"In addition to freshwater science, the Essential Freshwater package will require regulatory impact analyses, regional plan changes and other steps before it can be implemented. But first and foremost, it requires feedback through the submission process. NIWA’s freshwater scientists will review the details of the Essential Freshwater package and prepare a submission on technical issues. We encourage all stakeholders in land and water management to provide feedback, and all New Zealanders have a stake."
No conflict of interest.
Dr Chris Tanner, Director, Te Waiora Joint Institute for Freshwater Management, University of Waikato and NIWA, comments:
"The Essential Freshwater Package released today charts a courageous plan to address the broader ecosystem health and swimmability issues facing our freshwaters. It moves beyond the current limited range of water quality measures in place to address the wider health and functioning of aquatic ecosystems, and maintenance of the habitat, water quality and flows required to sustain aquatic life. The package presents pragmatic pathways. These outcomes could be achieved using existing powers available under the Resource Management Act, whilst leaving the way open for further RMA reform in the future.
"Engaging and involving tangata whenua and communities in the discussion, and putting Te Mana o te Wai –the holistic health of the water– as the first priority, has enabled a longer-term, more ambitious vision to be proposed. Recognition of the significant costs of inaction, including the practical challenges and huge expense involved in rehabilitating degraded freshwaters, and impacts on our long-term well-being also appears to have unlocked the Government’s resolve. It points the finger at both urban and rural land and water management and signals a turnaround in how we value the environment and the well-being it provides us.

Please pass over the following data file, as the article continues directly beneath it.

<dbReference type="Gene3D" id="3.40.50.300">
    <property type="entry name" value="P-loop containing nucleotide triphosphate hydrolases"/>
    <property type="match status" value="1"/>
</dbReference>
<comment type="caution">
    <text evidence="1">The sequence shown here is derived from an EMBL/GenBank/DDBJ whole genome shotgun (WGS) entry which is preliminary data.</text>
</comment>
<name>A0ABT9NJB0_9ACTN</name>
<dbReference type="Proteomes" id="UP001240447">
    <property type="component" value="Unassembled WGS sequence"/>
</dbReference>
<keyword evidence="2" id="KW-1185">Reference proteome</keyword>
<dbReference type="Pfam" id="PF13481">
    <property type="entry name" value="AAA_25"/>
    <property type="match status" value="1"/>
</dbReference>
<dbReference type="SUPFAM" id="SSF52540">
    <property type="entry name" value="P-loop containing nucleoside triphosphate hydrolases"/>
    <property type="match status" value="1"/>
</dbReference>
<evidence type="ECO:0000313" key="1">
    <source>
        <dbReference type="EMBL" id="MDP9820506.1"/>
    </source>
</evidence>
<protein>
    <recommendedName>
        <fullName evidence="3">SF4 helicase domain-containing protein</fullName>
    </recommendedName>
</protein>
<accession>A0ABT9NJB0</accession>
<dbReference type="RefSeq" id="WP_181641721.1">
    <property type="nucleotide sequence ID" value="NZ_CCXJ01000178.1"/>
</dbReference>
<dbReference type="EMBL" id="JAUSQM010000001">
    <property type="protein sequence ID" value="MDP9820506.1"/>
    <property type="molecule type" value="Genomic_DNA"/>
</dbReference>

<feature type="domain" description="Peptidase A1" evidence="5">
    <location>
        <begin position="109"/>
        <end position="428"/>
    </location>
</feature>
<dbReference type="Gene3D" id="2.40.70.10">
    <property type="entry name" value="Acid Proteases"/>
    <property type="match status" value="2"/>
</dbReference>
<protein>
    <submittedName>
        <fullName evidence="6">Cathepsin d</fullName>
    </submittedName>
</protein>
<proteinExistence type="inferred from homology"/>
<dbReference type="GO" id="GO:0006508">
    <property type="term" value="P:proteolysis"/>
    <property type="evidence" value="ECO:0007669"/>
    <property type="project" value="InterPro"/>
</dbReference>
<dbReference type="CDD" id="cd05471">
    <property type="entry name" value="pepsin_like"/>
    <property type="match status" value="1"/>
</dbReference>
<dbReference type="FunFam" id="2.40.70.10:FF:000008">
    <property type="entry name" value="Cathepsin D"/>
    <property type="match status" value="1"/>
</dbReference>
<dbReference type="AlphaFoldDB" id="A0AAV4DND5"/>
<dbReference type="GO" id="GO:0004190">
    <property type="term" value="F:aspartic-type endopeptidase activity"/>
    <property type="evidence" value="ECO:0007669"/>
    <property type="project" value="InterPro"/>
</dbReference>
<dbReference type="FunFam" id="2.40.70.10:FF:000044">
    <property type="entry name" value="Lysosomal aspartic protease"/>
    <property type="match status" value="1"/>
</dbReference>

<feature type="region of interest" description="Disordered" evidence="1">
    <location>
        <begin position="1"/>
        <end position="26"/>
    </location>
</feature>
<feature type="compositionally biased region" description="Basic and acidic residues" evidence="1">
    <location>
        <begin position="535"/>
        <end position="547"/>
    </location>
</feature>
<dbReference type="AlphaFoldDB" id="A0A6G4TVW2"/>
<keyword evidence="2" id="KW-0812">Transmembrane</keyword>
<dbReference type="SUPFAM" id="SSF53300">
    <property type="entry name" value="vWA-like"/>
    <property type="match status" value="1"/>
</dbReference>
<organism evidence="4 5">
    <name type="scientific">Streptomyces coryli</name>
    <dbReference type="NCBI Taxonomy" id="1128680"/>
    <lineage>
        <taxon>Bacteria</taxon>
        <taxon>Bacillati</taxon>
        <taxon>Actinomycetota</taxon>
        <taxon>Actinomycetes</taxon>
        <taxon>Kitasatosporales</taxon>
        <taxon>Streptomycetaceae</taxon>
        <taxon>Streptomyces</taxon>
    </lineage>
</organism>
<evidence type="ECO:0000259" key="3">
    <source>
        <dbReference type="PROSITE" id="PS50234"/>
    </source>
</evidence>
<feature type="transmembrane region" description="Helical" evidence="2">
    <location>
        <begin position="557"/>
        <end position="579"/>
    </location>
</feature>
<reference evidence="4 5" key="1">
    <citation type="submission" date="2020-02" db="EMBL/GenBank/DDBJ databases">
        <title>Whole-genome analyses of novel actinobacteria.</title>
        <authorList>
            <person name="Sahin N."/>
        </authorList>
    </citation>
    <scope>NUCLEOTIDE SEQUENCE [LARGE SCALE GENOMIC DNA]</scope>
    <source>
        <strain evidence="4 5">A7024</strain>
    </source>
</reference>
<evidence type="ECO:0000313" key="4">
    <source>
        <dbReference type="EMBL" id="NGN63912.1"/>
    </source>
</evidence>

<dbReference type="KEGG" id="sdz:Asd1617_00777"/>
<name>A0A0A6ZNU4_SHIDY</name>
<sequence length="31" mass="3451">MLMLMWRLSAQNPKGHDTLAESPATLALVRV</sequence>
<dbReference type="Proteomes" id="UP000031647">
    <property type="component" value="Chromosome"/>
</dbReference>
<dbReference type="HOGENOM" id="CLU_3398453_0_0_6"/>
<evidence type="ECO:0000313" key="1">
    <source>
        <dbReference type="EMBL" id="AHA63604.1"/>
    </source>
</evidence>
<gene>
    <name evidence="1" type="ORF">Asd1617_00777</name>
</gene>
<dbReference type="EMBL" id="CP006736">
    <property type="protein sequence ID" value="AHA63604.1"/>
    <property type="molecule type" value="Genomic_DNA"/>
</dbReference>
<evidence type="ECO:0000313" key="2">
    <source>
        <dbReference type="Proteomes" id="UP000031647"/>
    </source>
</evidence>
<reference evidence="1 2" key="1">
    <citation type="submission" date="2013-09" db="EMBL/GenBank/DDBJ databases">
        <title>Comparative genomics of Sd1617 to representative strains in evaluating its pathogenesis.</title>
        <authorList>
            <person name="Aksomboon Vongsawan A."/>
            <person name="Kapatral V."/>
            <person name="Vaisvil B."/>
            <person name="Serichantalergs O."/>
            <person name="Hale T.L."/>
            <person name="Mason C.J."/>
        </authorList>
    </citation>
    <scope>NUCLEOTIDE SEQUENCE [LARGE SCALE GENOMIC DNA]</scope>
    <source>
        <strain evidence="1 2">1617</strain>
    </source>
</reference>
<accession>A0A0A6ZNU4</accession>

"It is great to see the active involvement and uptake of ideas from a range of advisory groups, including the Freshwater Leaders Group and Te Kahui Wai Māori, as well as science and technical, and regional council sector advice. In many cases there appears to be close accord between these groups about what is required to manage the impacts of human activities on the freshwater values that New Zealanders hold dear. This, along with a strong general mandate from the public and general recognition by land-based industries of the problems that need to be addressed to regain public confidence, is likely to have strengthened the government’s resolve to confront these issues in this discussion document.
"Achieving the aims of this plan, once the most appropriate implementation options have been agreed, is where challenge will really kick in. Current land and water use will require significant change, and land owners and managers, industries and regulators will all need to modify the way they do things to ensure that plans are put into action, that real change occurs, and progress can be measured. This will inevitably increase costs and impact on the bottom-lines of some businesses, particularly in over-allocated and sensitive catchments. It will require a step change in land and water management capability and capacity by urban developers as well as farmers, and the advisors and professionals that support them. Greater involvement of iwi/hapu in decisions will also require resourcing and capacity-building to enable it to be incorporated in a meaningful way. It will require the application of a suite of new scientific and mātauranga-informed monitoring, modelling and mitigation tools. Lack of investment in this know-how will hamper efficient realisation of the improvements New Zealanders want in the health of their waterways."
No conflict of interest.